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Let's consider an interface between a simple microprocessor and a certain memory. For instance, let's assume that the microprocessor drives the address bus, a read signal, a write signal, and that the data bus is a bidirectional signal, which can be driven by the processor or by the memory depending on if it is doing a reading or a writing.

In that case, it is necessary that after a reading, the memory puts its output on data bus at high impedance, and that after a writing, the processor puts its output on data bus at high impedance. Both operations to avoid conflicts.

But what if for instance we have a data bus for reading (driven by the memory) and a data bus for writing (driven by the processor)? Is it necessary (or anyway better) that the processor puts its output on the databus he drives at high impedance after a writing operation?

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  • \$\begingroup\$ Memory is a dumb device. It can't drive anything, the processor+decoder gives CE, WR, RD signals to control the trsistate buffer of memory chip. \$\endgroup\$ – Marko Buršič Sep 1 at 10:14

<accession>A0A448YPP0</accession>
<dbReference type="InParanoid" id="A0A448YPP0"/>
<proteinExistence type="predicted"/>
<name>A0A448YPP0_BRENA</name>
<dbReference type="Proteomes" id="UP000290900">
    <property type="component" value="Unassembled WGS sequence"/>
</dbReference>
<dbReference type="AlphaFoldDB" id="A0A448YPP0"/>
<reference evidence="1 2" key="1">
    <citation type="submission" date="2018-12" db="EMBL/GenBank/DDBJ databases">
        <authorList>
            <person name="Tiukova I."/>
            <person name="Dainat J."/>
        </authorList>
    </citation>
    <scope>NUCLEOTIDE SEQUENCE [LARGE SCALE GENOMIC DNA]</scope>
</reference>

• \$\begingroup\$ Memory is allowed to drive the data bus only if a RD signal is active. \$\endgroup\$ – Uwe Sep 1 at 16:30
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You only need to set a bus to high impendance if you have more than one device with drivers for that bus. It doesn't matter if this device is a processor or a memory.

In the case of multiple devices being capable of driving the bus, it is an error if more than one of them do this at the same time. That's why data bus drivers usually go to high impedance after being active.

Many processors are able to put their address bus into high impedance, too. This is necessary for example if you have DMA devices, DMA = direct memory access.

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It's possible to have distinct data buses for read and write operations but as long as you don't employ distinct address buses, too, you could only overwrite the data read that way, as the address would be the same. This is hardly useful.

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